Hollywood has a long way to go to become as inclusive as it needs to be. But in the past few years we have seen some progress. Minority filmmakers are being recognized more widely, and even the Academy of Motion Picture Arts & Sciences has diversified significantly.
It’s probably no accident that as these changes have occurred we’ve seen a number of biographical documentaries (as well as a few feature biopics) coming out about famous Black figures. In 2019 we saw Amazing Grace (about Aretha Franklin) and Miles Davis: Birth Of The Cool. 2020 brought us Becoming (about Michelle Obama), John Lewis: Good Trouble, and even The Last Dance, a docu-series largely about Michael Jordan. And in 2021, there has already been a Lifetime documentary about Whitney Houston and Bobbi Kristina, and projects relating to the likes of Magic Johnson, Rihanna, and modern civil rights attorney Ben Crump are expected.
That’s really quite a burst of interesting content, but of course it only makes us wonder what other great documentaries are out there waiting to be made. And there are a few particularly interesting possibilities that come to mind….
sn’t it astounding that there hasn’t been a definitive Oprah Winfrey biopic or documentary yet? She is one of the most incredible success stories in modern history, and recently showcased her unique talent as an interviewer to younger generations while interviewing Prince Harry and Meghan Markle. As ABC News described the interview, it was an exhibition that proved Oprah is “still the queen.”
That makes her hotter than she’s been in years, which is saying something for a woman who seems to be so relentlessly at the top of her game. But this only makes it more bizarre that we haven’t seen an in-depth doc about her life, and her rise to fame and power. To be clear, there is such a project reportedly in the works. It’s said to be coming to Apple TV+, and will “chronicle 25 years of American history through the lens of Winfrey.” This sounds exciting, but until we see it, Oprah’s still on the wish list!
Allen Iverson was an extraordinarily effective and popular player during his NBA career. But in the aftermath of said career, his total impact is becoming clearer. He is widely credited with making league front offices more comfortable with “undersized” scorers and playmakers (paving the way for everyone from Chris Paul, to Isaiah Thomas, to Stephen Curry). Even more noteworthy though is how Iverson changed the league’s culture. Essentially, he forced a (largely) white-run league to adjust more readily to its majority-Black players. A piece on Iverson by The Undefeated went as far as to say that without Iverson pushing this sort of shift, there would be no LeBron James.
That alone makes him an interesting documentary subject. But Iverson is also a fascinating figure outside of his direct NBA impact! In just the past few years for instance he’s joined a handful of former NBA stars who are fixtures at high-stakes poker games. A piece on athlete poker stars on Poker.org cited Iverson as a World Poker Tour competitor, even revealing that he’s played along side Phil Ivey (possibly the best poker player in history). And earlier on, while Iverson was still in the NBA, other side ventures included a brief flirtation with hip-hop and a role in running one of the most successful player-branded apparel lines of its time. The guy simply can’t help but be fascinating, such that whether a doc focused solely on his NBA impact or more broadly on his life and interests, it would be sure to be an engaging watch.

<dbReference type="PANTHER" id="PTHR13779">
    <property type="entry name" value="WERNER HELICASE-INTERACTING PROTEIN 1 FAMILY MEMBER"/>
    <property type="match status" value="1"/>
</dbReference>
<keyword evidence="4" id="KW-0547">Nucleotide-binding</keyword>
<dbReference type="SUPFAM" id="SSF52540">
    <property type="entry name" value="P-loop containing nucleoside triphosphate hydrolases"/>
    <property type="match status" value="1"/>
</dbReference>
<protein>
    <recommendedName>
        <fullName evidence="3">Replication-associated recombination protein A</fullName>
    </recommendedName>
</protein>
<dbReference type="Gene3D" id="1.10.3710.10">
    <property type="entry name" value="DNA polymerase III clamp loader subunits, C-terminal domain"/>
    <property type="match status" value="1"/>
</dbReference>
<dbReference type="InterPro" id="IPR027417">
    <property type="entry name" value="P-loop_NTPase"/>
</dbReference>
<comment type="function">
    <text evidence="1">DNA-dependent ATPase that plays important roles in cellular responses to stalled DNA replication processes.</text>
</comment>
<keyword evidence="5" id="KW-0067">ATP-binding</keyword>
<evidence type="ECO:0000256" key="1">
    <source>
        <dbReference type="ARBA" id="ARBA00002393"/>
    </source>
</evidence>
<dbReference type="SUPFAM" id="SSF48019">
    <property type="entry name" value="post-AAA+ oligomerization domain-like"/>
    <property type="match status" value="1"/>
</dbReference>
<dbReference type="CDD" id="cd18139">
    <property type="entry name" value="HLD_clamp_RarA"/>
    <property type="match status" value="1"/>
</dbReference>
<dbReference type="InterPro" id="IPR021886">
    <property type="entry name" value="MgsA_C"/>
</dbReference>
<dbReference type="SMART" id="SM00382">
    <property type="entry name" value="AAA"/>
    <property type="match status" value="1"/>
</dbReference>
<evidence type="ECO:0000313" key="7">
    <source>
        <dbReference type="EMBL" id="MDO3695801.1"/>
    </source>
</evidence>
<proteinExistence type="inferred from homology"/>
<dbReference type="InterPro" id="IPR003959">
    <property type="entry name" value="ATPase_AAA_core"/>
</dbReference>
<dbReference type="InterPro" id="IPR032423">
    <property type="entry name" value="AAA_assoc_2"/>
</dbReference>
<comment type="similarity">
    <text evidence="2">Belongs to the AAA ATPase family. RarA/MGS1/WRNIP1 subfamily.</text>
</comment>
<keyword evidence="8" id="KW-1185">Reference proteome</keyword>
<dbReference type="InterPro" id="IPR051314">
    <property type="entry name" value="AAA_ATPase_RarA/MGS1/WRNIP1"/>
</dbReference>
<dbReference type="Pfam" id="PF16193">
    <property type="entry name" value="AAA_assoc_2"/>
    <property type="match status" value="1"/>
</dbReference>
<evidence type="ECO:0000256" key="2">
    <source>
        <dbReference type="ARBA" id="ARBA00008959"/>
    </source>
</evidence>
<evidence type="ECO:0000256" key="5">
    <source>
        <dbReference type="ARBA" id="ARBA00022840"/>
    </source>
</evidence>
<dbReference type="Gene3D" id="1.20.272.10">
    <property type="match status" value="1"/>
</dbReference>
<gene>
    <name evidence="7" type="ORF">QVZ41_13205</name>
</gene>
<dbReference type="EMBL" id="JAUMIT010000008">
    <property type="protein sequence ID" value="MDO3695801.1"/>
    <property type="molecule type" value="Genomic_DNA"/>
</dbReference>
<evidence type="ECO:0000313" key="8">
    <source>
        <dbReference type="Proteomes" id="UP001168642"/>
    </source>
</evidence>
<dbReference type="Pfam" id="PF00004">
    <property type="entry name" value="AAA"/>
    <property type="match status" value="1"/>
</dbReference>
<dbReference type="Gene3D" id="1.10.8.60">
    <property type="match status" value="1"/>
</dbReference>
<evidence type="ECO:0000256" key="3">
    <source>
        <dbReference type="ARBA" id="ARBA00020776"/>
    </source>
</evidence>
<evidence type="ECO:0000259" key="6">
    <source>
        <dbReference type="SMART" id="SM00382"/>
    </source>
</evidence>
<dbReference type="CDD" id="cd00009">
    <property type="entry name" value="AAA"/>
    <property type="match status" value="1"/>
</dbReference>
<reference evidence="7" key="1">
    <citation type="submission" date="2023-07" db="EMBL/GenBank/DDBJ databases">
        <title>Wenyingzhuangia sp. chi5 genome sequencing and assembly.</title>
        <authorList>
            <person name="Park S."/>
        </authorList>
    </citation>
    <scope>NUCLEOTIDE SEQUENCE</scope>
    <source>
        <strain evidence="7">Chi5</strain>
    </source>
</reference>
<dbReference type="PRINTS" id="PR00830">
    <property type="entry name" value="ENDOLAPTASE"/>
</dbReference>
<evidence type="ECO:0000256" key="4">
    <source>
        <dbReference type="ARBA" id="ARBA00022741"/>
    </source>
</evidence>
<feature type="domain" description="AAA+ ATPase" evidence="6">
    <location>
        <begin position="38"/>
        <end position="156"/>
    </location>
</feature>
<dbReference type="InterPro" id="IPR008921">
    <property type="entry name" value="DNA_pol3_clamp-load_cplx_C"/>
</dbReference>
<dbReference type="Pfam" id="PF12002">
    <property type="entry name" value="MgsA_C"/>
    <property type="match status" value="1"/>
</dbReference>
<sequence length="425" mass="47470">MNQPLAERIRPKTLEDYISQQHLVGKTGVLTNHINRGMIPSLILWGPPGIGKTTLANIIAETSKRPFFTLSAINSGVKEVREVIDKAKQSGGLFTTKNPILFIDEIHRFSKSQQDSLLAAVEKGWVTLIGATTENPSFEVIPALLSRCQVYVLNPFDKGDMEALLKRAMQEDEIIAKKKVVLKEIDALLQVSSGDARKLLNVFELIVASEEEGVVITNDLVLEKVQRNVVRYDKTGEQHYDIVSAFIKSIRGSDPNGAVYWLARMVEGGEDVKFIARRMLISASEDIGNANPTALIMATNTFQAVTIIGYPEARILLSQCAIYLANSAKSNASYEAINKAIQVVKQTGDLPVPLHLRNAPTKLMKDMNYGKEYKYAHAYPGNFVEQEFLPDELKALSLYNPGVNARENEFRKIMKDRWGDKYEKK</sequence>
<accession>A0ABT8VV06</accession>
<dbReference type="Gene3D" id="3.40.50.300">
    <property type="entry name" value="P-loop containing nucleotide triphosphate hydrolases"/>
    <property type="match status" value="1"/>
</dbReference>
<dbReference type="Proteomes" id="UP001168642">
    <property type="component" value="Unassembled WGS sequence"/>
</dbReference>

If there’s anyone on this list you may not have heard of, we’re betting it will be Max Robinson — at least if you’re below a certain age. For those who don’t know the name, Robinson is widely acknowledged for having been the first Black broadcast news anchor in the United States. Robinson first gained recognition while covering the civil rights movement (including the assassination of Dr. King), and was ultimately hired to co-anchor World News Tonight for ABC News, alongside Frank Reynolds and the legendary Peter Jennings.
Robinson retired from news work in 1985, and tragically passed away due to complications from AIDS just a few years later. Along the way though, he paved the way for countless Black figures in journalism to come. As The New York Times described him, he has become something of a forgotten trailblazer. His life and career are certainly deserving of a well-researched documentary.
Our last wish (in this post at least) is for a documentary about Richard Williams. The father of tennis legends Venus and Serena Williams, he is credited in part with helping his daughters to break down racial barriers in the sport of tennis. While Venus and Serena were by no means the first Black athletes in tennis, they were the first to seize the spotlight the way they did (with Serena eventually becoming the greatest to ever play). And while all the credit goes to the two women themselves, there has long been fascination with Richard Williams’s role in shaping their early careers and driving their success.
We may get a version of the story in a forthcoming biopic called King Richard. Will Smith has long been slated to play the role of Richard Williams, though a Deadline report on the project notes that there have been legal disputes concerning story rights. It sounds as if the film is still on its way, and the hope is that it provides an accurate portrayal of the Williams story. Even if that’s the case though, a proper documentary on Richard and young Venus and Serena would be fascinating.
Many more documentaries about famous and important Black figures are of course needed, and this list could go on for pages. But as of now these are a few we’d particularly like to see.